There was a moment in the 1970s and ’80s when deconstructionism was all the rage in literary theory. Looking back, I think it was probably on its way out of fashion by the time I started at Hampden-Sydney College. But it had been a huge influence on Drs. Elizabeth Deis and Lowell Frye, my advisors-turned-colleagues-turned friends, who co-taught a freshman honors course on the Industrial Revolution.
I didn’t entirely understand what they meant the day they assigned us to read David Lodge's Nice Work and explained that it deconstructed the Victorian novel.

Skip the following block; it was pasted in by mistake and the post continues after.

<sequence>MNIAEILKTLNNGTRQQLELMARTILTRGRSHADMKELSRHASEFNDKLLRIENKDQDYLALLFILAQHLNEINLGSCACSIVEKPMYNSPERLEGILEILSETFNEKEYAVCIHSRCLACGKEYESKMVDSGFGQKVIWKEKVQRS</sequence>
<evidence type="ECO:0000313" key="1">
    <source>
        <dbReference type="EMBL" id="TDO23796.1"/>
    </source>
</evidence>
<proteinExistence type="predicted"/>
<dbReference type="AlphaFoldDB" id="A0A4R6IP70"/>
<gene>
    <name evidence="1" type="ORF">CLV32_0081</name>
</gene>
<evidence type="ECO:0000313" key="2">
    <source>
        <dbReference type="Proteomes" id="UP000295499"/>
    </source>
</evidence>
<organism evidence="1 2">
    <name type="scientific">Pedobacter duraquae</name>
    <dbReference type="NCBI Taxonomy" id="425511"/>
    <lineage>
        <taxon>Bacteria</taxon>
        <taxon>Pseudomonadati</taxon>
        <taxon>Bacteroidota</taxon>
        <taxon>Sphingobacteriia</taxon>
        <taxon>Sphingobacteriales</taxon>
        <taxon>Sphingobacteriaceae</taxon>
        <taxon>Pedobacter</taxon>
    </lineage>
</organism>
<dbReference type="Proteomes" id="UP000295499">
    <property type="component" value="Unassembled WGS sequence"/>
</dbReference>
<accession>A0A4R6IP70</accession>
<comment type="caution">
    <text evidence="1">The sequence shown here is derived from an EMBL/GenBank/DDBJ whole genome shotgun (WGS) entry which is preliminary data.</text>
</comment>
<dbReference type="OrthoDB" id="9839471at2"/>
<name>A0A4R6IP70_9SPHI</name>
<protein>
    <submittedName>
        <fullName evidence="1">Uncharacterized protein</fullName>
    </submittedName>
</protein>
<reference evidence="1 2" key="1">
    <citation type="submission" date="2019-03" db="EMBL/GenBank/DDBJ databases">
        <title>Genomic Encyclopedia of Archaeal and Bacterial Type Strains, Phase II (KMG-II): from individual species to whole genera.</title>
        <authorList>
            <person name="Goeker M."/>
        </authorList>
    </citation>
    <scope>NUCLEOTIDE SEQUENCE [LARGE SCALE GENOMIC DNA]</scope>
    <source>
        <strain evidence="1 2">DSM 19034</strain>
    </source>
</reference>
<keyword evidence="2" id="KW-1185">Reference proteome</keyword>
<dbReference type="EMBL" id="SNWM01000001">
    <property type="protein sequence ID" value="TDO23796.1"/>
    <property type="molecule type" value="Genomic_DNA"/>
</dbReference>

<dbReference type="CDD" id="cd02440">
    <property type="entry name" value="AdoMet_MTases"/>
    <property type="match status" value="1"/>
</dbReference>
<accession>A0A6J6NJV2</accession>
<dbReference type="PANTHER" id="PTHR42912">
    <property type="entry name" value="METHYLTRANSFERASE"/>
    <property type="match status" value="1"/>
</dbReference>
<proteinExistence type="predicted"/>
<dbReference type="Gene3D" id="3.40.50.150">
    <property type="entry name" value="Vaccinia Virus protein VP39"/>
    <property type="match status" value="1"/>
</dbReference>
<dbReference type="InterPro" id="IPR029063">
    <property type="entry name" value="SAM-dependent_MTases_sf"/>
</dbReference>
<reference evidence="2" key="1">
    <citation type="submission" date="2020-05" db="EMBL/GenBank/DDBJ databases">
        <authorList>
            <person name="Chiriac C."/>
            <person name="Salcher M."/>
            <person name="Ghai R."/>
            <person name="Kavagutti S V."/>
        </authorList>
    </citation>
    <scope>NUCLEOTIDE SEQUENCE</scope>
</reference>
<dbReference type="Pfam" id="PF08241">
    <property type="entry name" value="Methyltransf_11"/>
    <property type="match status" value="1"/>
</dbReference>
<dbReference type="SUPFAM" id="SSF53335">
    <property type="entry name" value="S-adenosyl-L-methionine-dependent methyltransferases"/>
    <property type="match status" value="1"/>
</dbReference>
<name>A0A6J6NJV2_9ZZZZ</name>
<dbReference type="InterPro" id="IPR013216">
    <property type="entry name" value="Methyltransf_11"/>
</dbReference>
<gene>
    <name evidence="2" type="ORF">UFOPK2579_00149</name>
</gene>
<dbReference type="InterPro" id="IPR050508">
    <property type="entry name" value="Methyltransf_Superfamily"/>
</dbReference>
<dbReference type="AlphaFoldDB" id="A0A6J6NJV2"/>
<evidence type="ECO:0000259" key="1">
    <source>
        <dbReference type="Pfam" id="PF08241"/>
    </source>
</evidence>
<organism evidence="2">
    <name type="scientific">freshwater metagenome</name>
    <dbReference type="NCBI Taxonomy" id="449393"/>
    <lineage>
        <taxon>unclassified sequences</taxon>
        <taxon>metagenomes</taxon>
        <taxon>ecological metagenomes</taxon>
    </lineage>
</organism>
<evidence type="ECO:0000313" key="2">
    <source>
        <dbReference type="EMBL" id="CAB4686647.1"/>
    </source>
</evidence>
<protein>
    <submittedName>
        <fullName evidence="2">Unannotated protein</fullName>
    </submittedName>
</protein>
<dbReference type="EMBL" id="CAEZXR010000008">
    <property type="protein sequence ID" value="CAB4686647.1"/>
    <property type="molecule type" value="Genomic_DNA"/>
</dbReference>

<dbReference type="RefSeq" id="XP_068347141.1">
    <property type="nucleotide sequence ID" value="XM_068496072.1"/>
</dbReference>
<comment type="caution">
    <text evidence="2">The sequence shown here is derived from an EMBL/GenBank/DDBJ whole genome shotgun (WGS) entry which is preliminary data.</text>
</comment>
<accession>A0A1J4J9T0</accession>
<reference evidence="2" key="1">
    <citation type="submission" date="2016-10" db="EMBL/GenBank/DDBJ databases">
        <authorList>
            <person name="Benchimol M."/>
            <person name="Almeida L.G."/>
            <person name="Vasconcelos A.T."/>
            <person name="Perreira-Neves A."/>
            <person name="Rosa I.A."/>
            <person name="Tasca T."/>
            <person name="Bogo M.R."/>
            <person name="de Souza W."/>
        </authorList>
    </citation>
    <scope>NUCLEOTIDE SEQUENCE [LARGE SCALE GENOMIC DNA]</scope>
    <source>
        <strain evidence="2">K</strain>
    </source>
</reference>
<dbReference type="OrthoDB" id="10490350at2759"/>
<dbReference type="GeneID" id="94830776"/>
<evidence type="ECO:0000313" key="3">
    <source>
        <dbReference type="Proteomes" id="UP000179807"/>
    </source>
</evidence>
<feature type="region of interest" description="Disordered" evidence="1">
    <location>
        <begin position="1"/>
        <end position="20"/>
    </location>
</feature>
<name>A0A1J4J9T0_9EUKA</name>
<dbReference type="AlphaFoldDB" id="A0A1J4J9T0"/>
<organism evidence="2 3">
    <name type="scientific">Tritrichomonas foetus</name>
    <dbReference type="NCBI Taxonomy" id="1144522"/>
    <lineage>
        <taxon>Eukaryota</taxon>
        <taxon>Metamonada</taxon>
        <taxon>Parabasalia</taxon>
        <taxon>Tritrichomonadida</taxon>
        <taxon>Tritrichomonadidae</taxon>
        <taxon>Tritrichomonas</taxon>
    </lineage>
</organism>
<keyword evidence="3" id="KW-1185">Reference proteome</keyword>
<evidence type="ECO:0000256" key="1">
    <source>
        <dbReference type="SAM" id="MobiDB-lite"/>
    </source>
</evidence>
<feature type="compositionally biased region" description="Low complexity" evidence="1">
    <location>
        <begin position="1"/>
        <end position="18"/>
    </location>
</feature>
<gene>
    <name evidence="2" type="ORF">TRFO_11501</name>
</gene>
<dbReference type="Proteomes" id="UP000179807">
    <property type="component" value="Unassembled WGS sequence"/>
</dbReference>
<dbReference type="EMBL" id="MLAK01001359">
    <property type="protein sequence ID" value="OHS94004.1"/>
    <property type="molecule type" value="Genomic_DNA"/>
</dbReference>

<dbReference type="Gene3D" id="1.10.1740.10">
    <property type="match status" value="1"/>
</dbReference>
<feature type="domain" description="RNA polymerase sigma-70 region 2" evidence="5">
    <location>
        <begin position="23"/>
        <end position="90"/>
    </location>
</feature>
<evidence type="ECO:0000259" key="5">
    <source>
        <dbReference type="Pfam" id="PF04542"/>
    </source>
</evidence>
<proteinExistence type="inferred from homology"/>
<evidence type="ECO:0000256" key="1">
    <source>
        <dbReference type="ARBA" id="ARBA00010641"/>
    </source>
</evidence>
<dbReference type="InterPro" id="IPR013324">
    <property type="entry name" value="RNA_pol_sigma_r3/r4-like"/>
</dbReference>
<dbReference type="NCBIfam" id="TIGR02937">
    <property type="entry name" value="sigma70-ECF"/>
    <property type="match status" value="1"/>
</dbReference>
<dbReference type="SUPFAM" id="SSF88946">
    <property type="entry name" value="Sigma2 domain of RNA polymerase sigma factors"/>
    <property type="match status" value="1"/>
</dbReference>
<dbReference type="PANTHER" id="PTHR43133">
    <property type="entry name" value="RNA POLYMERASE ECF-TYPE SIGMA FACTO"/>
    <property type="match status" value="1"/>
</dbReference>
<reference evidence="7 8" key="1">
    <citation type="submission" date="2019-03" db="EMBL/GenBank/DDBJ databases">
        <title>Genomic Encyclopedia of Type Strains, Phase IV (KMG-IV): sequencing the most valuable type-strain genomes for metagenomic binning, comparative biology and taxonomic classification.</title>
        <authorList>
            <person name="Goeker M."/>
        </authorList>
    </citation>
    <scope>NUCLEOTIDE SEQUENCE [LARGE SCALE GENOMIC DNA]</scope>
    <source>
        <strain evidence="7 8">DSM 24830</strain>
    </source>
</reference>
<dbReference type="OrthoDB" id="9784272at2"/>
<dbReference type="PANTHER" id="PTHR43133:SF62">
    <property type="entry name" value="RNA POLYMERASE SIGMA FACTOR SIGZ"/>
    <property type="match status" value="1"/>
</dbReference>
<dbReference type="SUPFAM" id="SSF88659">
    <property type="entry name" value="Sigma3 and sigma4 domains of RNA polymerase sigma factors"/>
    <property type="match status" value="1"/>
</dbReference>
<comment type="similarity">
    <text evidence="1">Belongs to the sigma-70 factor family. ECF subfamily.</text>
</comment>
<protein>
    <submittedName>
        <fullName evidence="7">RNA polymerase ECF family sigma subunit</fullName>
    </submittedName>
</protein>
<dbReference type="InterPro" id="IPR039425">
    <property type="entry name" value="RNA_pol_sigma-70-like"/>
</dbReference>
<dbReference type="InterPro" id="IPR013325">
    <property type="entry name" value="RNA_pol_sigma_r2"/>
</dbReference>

Lodge’s lurid sex scenes and his lengthy descriptions of bathrooms were commentaries on the Victorian’s refusal to admit the existence of basic bodily functions. And the plot resolution—one that involves marriage offers, emigration, and financial salvation from a long-forgotten rich relative/casual acquaintance—were spoofing the escapist happy endings of Victorian literature.
That Lodge's academic co-protagonist spent much of the novel explaining the deconstruction of the Victorian novel as part of a novel deconstructing the Victorian novel anticipated Charlie Kaufman by a more than a decade is a delight.